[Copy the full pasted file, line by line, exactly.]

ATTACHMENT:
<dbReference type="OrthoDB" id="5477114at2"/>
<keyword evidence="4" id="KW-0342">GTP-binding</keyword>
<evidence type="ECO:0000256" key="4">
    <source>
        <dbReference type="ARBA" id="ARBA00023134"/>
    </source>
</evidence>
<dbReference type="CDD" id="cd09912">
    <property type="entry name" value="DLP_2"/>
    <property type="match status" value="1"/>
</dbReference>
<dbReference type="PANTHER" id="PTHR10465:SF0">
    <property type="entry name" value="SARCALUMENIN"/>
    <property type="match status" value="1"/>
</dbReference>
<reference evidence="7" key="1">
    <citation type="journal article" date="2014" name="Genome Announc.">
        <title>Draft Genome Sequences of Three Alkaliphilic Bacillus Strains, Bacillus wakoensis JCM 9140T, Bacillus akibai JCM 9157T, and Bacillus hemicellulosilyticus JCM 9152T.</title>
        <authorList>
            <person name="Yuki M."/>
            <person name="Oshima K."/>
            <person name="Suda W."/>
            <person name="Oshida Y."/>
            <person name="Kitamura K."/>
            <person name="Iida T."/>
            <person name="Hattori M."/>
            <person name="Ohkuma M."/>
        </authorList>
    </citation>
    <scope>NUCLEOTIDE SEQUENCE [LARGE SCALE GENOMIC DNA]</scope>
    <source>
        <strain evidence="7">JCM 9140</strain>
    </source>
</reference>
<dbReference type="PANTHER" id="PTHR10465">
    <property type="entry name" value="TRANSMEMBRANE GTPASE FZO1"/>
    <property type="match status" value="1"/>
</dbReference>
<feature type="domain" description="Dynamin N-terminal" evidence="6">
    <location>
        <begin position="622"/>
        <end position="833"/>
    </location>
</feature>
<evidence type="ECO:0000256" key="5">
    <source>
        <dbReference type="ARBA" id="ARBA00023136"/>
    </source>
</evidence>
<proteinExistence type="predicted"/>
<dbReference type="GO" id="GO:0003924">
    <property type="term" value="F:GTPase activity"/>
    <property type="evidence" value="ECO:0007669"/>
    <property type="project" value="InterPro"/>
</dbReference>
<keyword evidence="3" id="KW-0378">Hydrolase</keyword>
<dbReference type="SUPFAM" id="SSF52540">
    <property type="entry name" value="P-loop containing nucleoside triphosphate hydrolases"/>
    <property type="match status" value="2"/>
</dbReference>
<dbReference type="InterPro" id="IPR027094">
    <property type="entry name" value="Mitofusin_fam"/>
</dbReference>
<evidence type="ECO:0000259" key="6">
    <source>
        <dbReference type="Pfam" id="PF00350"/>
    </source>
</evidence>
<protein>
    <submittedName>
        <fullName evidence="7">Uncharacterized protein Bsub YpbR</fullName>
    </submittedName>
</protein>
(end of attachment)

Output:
<dbReference type="OrthoDB" id="5477114at2"/>
<keyword evidence="4" id="KW-0342">GTP-binding</keyword>
<evidence type="ECO:0000256" key="4">
    <source>
        <dbReference type="ARBA" id="ARBA00023134"/>
    </source>
</evidence>
<dbReference type="CDD" id="cd09912">
    <property type="entry name" value="DLP_2"/>
    <property type="match status" value="1"/>
</dbReference>
<dbReference type="PANTHER" id="PTHR10465:SF0">
    <property type="entry name" value="SARCALUMENIN"/>
    <property type="match status" value="1"/>
</dbReference>
<reference evidence="7" key="1">
    <citation type="journal article" date="2014" name="Genome Announc.">
        <title>Draft Genome Sequences of Three Alkaliphilic Bacillus Strains, Bacillus wakoensis JCM 9140T, Bacillus akibai JCM 9157T, and Bacillus hemicellulosilyticus JCM 9152T.</title>
        <authorList>
            <person name="Yuki M."/>
            <person name="Oshima K."/>
            <person name="Suda W."/>
            <person name="Oshida Y."/>
            <person name="Kitamura K."/>
            <person name="Iida T."/>
            <person name="Hattori M."/>
            <person name="Ohkuma M."/>
        </authorList>
    </citation>
    <scope>NUCLEOTIDE SEQUENCE [LARGE SCALE GENOMIC DNA]</scope>
    <source>
        <strain evidence="7">JCM 9140</strain>
    </source>
</reference>
<dbReference type="PANTHER" id="PTHR10465">
    <property type="entry name" value="TRANSMEMBRANE GTPASE FZO1"/>
    <property type="match status" value="1"/>
</dbReference>
<feature type="domain" description="Dynamin N-terminal" evidence="6">
    <location>
        <begin position="622"/>
        <end position="833"/>
    </location>
</feature>
<evidence type="ECO:0000256" key="5">
    <source>
        <dbReference type="ARBA" id="ARBA00023136"/>
    </source>
</evidence>
<proteinExistence type="predicted"/>
<dbReference type="GO" id="GO:0003924">
    <property type="term" value="F:GTPase activity"/>
    <property type="evidence" value="ECO:0007669"/>
    <property type="project" value="InterPro"/>
</dbReference>
<keyword evidence="3" id="KW-0378">Hydrolase</keyword>
<dbReference type="SUPFAM" id="SSF52540">
    <property type="entry name" value="P-loop containing nucleoside triphosphate hydrolases"/>
    <property type="match status" value="2"/>
</dbReference>
<dbReference type="InterPro" id="IPR027094">
    <property type="entry name" value="Mitofusin_fam"/>
</dbReference>
<evidence type="ECO:0000259" key="6">
    <source>
        <dbReference type="Pfam" id="PF00350"/>
    </source>
</evidence>
<protein>
    <submittedName>
        <fullName evidence="7">Uncharacterized protein Bsub YpbR</fullName>
    </submittedName>
</protein>